The bell-ringing campaign is one of the Army’s most high-profile activities and typically generates about a quarter of its annual budget, according to Marietta Army commander Capt. Candi Marquez. And it depends heavily on the volunteerism of the local community.
Companies can adopt a kettle for an entire day and provide volunteers from the office. Kettles are located all around Cobb County, so there is bound to be a location close to you or your office.
To be part of any of the Army’s programs, call Capt. Marquez or her husband, Capt. José Marquez, at (770) 724-1640 in Marietta.
In addition to the bell-ringing campaign, the Army’s budget is funded by direct-mail solicitation, a FEMA grant, corporate grants, program fees, the United Way and individual gifts.
The Army has had a post here for decades at 202 Waterman Street, the site of the old Waterman Street School, which this columnist attended as a boy. It has an operating budget of about $1 million per year, about half of which is raised during the Christmas season by the bell ringers. The rest comes from fees, the United Way and corporate and private donations.
The Army’s mission is to preach the Gospel and meet human needs in Jesus’ name without discrimination. It long has been one of the most respected charitable organizations in this country and the world. It was founded in England in 1865 by William and Katherine Booth. Its ranks now number more than 1 million working in more than 100 countries.
One of the Marquezs’ predecessors as commander of the Marietta barracks, Capt. Art Fultz, once shared with the Marietta Kiwanis Club what he described as the “signature quote” of Army co-founder Booth: “While women weep as they do now, I’ll fight; while little children go hungry as they do now, I’ll fight; while men go to prison in and out as they do now, I’ll fight; while there’s a drunkard left; while there’s a poor lost girl on the streets; while there remains one soul without the light of God, I’ll fight — I’ll fight to the very end.”
The Army is well known for being one of the first responders to natural disasters. That’s not its primary role, but it is a high-profile one. But there’s much more to the Salvation Army than responding to disasters and ringing bells. So what, exactly, is the Salvation Army?
The Army offers a variety of programs at its barracks on Waterman Street.
Financial Emergency Services, which helps individuals and families meet immediate human needs of hunger, thirst and shelter, while providing hope for the future.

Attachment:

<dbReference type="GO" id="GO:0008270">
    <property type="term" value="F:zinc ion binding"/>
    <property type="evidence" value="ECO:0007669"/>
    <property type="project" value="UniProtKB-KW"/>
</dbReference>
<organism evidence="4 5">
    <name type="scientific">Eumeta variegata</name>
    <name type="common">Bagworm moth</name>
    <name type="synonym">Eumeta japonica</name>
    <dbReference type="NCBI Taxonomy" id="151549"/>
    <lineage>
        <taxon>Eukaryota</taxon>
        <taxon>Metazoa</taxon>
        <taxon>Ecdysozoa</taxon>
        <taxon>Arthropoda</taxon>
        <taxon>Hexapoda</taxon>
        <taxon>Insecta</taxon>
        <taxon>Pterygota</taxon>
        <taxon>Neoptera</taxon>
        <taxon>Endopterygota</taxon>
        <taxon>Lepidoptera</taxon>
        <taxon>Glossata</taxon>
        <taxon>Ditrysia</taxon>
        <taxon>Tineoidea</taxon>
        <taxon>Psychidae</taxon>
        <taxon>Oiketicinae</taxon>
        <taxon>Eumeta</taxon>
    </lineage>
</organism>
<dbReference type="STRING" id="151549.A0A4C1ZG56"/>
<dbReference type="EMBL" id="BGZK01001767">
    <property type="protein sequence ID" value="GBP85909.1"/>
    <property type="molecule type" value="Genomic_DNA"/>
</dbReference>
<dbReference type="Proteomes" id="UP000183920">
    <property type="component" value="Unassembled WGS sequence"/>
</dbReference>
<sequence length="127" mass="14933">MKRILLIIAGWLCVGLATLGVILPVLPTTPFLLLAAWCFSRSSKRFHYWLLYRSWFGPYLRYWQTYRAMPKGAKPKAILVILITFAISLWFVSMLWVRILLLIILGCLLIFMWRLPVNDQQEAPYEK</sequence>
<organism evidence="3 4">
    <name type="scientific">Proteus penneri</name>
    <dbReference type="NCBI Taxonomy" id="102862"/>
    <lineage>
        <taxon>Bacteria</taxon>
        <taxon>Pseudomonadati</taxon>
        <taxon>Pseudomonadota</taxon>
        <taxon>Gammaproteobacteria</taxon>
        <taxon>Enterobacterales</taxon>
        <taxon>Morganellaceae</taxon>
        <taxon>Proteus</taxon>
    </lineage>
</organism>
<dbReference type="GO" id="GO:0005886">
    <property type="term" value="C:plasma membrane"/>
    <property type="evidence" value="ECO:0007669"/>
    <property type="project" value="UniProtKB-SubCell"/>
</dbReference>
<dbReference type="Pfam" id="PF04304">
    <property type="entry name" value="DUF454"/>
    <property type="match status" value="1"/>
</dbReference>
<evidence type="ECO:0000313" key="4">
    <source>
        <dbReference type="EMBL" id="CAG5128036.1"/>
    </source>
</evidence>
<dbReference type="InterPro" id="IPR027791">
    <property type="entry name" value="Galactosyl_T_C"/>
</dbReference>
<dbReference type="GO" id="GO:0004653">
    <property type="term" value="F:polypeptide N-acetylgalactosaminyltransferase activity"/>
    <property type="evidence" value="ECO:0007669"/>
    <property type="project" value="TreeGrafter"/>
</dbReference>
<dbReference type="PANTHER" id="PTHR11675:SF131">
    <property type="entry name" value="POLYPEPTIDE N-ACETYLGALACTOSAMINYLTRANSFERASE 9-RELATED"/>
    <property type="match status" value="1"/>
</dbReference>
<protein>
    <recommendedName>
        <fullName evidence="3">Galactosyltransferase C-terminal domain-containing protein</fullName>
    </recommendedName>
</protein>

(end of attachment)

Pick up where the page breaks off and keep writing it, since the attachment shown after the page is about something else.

Direct Financial Assistance, which prevents homelessness for individuals and families by providing rent, mortgage and utility funding.
A food pantry.
A mobile feeding unit used weekly to make visitations to local HUD and low-income housing units to provide food and fellowship. It was recently deployed as a first responder for tornado victim rescue and recovery in Rome.
The Army also puts a heavy focus on helping local youth. Its character education and educational programs make sure the needs of young children and teens are being met every day.
Its character building programs offer opportunities for building relationships with various Scouting groups like the Sunbeams, Girl Guards, Explorers and Rangers. Each section takes members through a series of achievement emblems and awards to help them develop their individuality and potential. They provide a balanced learning environment that is fun and honors Christ.
Also, each afternoon Monday through Friday there is the After School Program, which helps with homework and goal setting. During the 2011 Spring semester, 90 percent of its participants achieved Honor Roll status. It’s hard to argue with that. There’s also a nine-week summer day camp for 60 underprivileged children.
On the other end of the age spectrum, the Army provides lunch and transportation for more than 30 seniors twice a month.
The Army holds religious services every Sunday, and Bible studies too, at its barracks on Waterman Street. Pastoral counseling is offered as well.
Its officers often see those who for the first time in their lives have had to ask for something. We sometimes forget that for some people missing just one paycheck can make all the difference in the world between getting by and falling on hard times.
There’s no shortage of ways in which the Salvation Army helps out the downtrodden people of our community, this time of year and all year round. Why don’t you help them help this season?
Bill Kinney is associate editor of The Marietta Daily Journal.